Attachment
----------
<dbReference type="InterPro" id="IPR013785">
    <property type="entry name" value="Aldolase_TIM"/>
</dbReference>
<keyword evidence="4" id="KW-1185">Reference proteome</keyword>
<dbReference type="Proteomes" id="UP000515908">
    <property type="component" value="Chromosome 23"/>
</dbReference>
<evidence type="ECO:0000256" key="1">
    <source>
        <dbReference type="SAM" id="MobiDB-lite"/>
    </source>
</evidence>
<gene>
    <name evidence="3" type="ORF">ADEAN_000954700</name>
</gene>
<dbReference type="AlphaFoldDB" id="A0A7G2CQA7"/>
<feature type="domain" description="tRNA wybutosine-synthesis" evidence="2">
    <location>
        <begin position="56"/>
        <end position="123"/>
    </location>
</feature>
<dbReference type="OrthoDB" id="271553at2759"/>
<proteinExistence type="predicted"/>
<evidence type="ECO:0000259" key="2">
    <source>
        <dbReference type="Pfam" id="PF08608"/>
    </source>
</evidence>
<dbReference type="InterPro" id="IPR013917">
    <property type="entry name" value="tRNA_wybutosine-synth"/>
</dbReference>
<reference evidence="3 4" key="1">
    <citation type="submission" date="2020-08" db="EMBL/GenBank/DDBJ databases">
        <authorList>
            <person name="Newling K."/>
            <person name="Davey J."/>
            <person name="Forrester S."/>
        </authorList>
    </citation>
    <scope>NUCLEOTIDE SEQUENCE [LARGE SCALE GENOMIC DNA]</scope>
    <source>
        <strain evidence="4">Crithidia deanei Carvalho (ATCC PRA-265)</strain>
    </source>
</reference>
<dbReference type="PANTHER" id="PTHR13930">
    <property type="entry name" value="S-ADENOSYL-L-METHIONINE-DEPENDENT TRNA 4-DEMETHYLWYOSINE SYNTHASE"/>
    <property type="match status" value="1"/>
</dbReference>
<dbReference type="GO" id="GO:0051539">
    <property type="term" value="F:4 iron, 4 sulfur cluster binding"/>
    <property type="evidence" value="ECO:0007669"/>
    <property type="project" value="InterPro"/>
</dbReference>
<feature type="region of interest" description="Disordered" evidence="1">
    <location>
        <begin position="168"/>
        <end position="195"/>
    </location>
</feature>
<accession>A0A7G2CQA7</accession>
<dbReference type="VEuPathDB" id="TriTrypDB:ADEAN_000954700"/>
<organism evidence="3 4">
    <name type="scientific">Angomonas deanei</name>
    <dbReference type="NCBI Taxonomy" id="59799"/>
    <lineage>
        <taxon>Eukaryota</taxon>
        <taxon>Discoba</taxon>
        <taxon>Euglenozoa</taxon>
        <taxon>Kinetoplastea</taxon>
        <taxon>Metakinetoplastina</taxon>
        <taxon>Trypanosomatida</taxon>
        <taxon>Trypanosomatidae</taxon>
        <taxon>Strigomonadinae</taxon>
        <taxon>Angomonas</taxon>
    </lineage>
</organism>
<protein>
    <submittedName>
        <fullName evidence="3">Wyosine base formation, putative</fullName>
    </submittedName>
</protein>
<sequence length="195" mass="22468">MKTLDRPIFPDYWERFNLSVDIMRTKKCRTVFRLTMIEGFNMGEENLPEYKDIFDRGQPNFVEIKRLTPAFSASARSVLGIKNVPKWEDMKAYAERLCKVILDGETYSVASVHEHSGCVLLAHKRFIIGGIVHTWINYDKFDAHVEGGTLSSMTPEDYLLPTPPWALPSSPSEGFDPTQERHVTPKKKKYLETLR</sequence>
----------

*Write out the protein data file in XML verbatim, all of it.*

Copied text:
<dbReference type="InterPro" id="IPR013785">
    <property type="entry name" value="Aldolase_TIM"/>
</dbReference>
<keyword evidence="4" id="KW-1185">Reference proteome</keyword>
<dbReference type="Proteomes" id="UP000515908">
    <property type="component" value="Chromosome 23"/>
</dbReference>
<evidence type="ECO:0000256" key="1">
    <source>
        <dbReference type="SAM" id="MobiDB-lite"/>
    </source>
</evidence>
<gene>
    <name evidence="3" type="ORF">ADEAN_000954700</name>
</gene>
<dbReference type="AlphaFoldDB" id="A0A7G2CQA7"/>
<feature type="domain" description="tRNA wybutosine-synthesis" evidence="2">
    <location>
        <begin position="56"/>
        <end position="123"/>
    </location>
</feature>
<dbReference type="OrthoDB" id="271553at2759"/>
<proteinExistence type="predicted"/>
<evidence type="ECO:0000259" key="2">
    <source>
        <dbReference type="Pfam" id="PF08608"/>
    </source>
</evidence>
<dbReference type="InterPro" id="IPR013917">
    <property type="entry name" value="tRNA_wybutosine-synth"/>
</dbReference>
<reference evidence="3 4" key="1">
    <citation type="submission" date="2020-08" db="EMBL/GenBank/DDBJ databases">
        <authorList>
            <person name="Newling K."/>
            <person name="Davey J."/>
            <person name="Forrester S."/>
        </authorList>
    </citation>
    <scope>NUCLEOTIDE SEQUENCE [LARGE SCALE GENOMIC DNA]</scope>
    <source>
        <strain evidence="4">Crithidia deanei Carvalho (ATCC PRA-265)</strain>
    </source>
</reference>
<dbReference type="PANTHER" id="PTHR13930">
    <property type="entry name" value="S-ADENOSYL-L-METHIONINE-DEPENDENT TRNA 4-DEMETHYLWYOSINE SYNTHASE"/>
    <property type="match status" value="1"/>
</dbReference>
<dbReference type="GO" id="GO:0051539">
    <property type="term" value="F:4 iron, 4 sulfur cluster binding"/>
    <property type="evidence" value="ECO:0007669"/>
    <property type="project" value="InterPro"/>
</dbReference>
<feature type="region of interest" description="Disordered" evidence="1">
    <location>
        <begin position="168"/>
        <end position="195"/>
    </location>
</feature>
<accession>A0A7G2CQA7</accession>
<dbReference type="VEuPathDB" id="TriTrypDB:ADEAN_000954700"/>
<organism evidence="3 4">
    <name type="scientific">Angomonas deanei</name>
    <dbReference type="NCBI Taxonomy" id="59799"/>
    <lineage>
        <taxon>Eukaryota</taxon>
        <taxon>Discoba</taxon>
        <taxon>Euglenozoa</taxon>
        <taxon>Kinetoplastea</taxon>
        <taxon>Metakinetoplastina</taxon>
        <taxon>Trypanosomatida</taxon>
        <taxon>Trypanosomatidae</taxon>
        <taxon>Strigomonadinae</taxon>
        <taxon>Angomonas</taxon>
    </lineage>
</organism>
<protein>
    <submittedName>
        <fullName evidence="3">Wyosine base formation, putative</fullName>
    </submittedName>
</protein>
<sequence length="195" mass="22468">MKTLDRPIFPDYWERFNLSVDIMRTKKCRTVFRLTMIEGFNMGEENLPEYKDIFDRGQPNFVEIKRLTPAFSASARSVLGIKNVPKWEDMKAYAERLCKVILDGETYSVASVHEHSGCVLLAHKRFIIGGIVHTWINYDKFDAHVEGGTLSSMTPEDYLLPTPPWALPSSPSEGFDPTQERHVTPKKKKYLETLR</sequence>